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Includes the name: Leslie Peirce

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20th Century



Not bad. Limited by availability of sources.
maryroberta | 2 andre anmeldelser | Apr 26, 2021 |
This is a book about the only queen of the Ottoman Empire. Suleiman the Magnificent received Roxelana as a slave. He eventually set her free, married her, and went on to have six children with her. All of this was unheard of in Ottoman society. Ambassadors to the Ottoman court claimed that Roxelana was a great favorite of the Sultan who was devoted to her and loved her greatly. It is for this that she is remembered today.

Nothing is known of Roxelana's life before she came to the Ottoman court. And very little is known afterwards. A few surviving letters in her voice are all we are able to use to understand her character. This book is not just about Roxelana. It is also about the times she lived in and it delves into the history of the Ottoman court and culture. In that respect, it can be a bit tedious reading. However, the snippets we get about Roxelana make the reading vastly worthwhile.… (mere)
briandrewz | 2 andre anmeldelser | Jul 26, 2020 |
I took a class on the history of the Balkans, and this book was on the suggested reading list. What a great choice I made!

This book tells the story of Roxelana, a Russian girl captured into slavery and sent to the harem of Suleyman I (later known as "the Magnificent"). Not much is known about her, but the author has done a lot of research to put together as complete a picture as possible. What I found especially interesting is how the social and political structures of the court worked. The Ottomans didn't believe that sultans should participate in dynastic marriages with royals from other countries; they felt this might divide the loyalties of any offspring, including successors to the throne. Nor did they follow the practice of primogeniture (where the first born son is the natural successor).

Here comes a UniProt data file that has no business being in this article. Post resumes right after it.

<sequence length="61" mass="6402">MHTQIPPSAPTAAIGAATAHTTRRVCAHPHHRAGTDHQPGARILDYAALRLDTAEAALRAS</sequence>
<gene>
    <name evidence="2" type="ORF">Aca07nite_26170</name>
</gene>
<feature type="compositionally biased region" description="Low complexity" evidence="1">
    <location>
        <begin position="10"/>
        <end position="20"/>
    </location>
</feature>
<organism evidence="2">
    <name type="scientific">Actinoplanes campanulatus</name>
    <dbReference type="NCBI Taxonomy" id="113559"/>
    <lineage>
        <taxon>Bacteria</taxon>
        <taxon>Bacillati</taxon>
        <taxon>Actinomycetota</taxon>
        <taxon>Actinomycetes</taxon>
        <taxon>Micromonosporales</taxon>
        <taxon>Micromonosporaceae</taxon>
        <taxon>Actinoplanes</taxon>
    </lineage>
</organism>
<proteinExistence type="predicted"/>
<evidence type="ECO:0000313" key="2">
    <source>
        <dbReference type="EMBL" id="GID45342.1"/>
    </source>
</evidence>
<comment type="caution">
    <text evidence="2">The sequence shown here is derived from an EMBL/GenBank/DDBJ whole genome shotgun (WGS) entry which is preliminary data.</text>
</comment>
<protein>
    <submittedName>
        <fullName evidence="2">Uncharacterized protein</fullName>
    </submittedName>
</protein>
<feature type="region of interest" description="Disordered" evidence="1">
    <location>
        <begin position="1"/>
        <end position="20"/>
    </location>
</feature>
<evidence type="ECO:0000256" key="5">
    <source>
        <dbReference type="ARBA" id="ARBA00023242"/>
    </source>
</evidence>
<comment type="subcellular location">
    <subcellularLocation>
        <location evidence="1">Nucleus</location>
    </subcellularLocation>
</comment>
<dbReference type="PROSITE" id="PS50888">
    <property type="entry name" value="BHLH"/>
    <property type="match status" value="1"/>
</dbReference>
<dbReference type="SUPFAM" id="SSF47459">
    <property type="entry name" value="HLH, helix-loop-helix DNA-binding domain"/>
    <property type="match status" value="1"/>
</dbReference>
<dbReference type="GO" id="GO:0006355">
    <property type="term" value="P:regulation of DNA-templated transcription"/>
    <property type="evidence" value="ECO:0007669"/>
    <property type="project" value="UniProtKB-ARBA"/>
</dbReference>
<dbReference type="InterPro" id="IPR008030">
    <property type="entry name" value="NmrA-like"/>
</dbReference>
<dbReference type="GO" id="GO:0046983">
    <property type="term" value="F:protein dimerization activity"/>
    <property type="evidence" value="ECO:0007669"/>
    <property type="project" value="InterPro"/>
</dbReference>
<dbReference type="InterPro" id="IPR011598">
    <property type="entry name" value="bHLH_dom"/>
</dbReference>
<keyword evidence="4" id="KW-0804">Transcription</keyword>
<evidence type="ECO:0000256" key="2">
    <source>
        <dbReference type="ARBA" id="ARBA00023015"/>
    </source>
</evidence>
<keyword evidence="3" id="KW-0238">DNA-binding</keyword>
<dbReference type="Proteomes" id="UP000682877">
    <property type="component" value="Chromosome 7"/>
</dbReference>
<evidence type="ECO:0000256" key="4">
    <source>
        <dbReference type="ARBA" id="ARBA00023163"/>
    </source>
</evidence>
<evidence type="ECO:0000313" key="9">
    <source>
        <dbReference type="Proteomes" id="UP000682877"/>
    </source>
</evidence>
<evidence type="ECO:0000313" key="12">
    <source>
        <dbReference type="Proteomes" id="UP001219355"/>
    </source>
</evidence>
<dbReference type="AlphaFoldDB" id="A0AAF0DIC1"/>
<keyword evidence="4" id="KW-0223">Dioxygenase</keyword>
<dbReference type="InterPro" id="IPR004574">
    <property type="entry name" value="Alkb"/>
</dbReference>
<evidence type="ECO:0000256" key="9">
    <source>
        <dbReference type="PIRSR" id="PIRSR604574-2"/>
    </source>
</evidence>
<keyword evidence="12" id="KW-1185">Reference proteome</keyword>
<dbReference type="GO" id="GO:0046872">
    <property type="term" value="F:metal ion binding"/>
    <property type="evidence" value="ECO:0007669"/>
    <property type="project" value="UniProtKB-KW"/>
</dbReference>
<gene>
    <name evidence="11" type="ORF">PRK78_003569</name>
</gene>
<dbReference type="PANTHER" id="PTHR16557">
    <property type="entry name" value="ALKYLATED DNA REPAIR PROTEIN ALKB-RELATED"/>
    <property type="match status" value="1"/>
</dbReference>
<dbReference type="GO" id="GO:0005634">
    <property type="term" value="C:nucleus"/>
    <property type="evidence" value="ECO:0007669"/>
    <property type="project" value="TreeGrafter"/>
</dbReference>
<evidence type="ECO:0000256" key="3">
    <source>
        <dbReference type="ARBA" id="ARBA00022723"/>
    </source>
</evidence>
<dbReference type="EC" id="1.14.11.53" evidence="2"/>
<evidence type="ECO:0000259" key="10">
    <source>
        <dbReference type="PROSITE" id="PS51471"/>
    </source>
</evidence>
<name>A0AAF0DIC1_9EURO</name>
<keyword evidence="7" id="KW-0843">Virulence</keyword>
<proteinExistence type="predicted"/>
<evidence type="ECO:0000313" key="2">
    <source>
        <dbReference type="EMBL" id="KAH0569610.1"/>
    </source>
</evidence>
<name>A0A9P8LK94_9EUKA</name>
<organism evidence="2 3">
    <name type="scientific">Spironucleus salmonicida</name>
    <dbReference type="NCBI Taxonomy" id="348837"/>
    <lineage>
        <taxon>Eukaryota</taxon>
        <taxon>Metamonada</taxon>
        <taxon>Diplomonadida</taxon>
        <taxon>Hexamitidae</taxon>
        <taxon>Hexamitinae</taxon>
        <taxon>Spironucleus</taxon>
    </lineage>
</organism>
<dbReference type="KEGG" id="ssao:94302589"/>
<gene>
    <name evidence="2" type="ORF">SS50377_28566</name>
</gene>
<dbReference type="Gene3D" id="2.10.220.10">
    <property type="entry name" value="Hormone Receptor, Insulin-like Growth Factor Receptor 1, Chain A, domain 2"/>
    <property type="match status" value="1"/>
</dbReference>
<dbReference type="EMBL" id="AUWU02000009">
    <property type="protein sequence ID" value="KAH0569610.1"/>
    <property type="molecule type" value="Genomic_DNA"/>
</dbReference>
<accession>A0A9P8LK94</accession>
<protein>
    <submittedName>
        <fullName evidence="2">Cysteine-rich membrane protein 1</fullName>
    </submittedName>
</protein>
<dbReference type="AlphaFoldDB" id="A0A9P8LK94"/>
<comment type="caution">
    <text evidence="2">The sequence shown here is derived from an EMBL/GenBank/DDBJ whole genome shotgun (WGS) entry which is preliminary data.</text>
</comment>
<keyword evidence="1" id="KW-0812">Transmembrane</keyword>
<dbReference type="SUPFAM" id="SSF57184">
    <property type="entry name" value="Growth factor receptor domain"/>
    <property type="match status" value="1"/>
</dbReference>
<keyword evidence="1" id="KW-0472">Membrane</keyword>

What this resulted in was a system where the sultan had sexual relationships with concubines from the harem who caught his eye. Now, here is where it gets interesting. The concubines favoured, or expected to be favoured, by the sultan were educated in speaking and writing Turkish (remember most were foreign slaves), in needlecraft and perhaps music. Once a concubine bore a child, her status was elevated to royal mother and she was given a budget and learned financial management. The head of the harem was the sultan's mother. She had great financial and managerial power as well as influence over the sultan.

While girls could not ascend to the throne, they were much prized by both parents, loved and educated as royal princesses. Once a concubine bore a son, however, her sexual relationship with the sultan ended. Her job was to prepare her son for becoming sultan by ensuring his education and advocating for him. It was felt that a mother could not and should not have her loyalties divided among sons; therefore, one son per mother was the rule. As sons were given governorships or other duties, their mothers accompanied them.

Then Suleyman met Roxelana and changed the system. They fell in love; the kind of love that is enduring and stronger than convention. Roxelana bore Suleyman five sons and a daughter. He was faithful to her; in fact, he freed then married her. She moved from the women's palace to his palace, where they had adjoining quarters. By adopting a lifestyle that we see as "normal", Suleyman was seen as a revolutionary. Roxelana was, by many, called a witch or sorceress. In this book, we learn of how she looked after her sons' interests without being able to favour any one of them (there's an older half-brother to complicate things a bit). We also learn about her role as "Empress" which never before, or since, existed.

This book is listed as biography/history -- and it is both -- but its real strength is as a cultural study. I found it fascinating.
… (mere)
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LynnB | 2 andre anmeldelser | Feb 22, 2018 |


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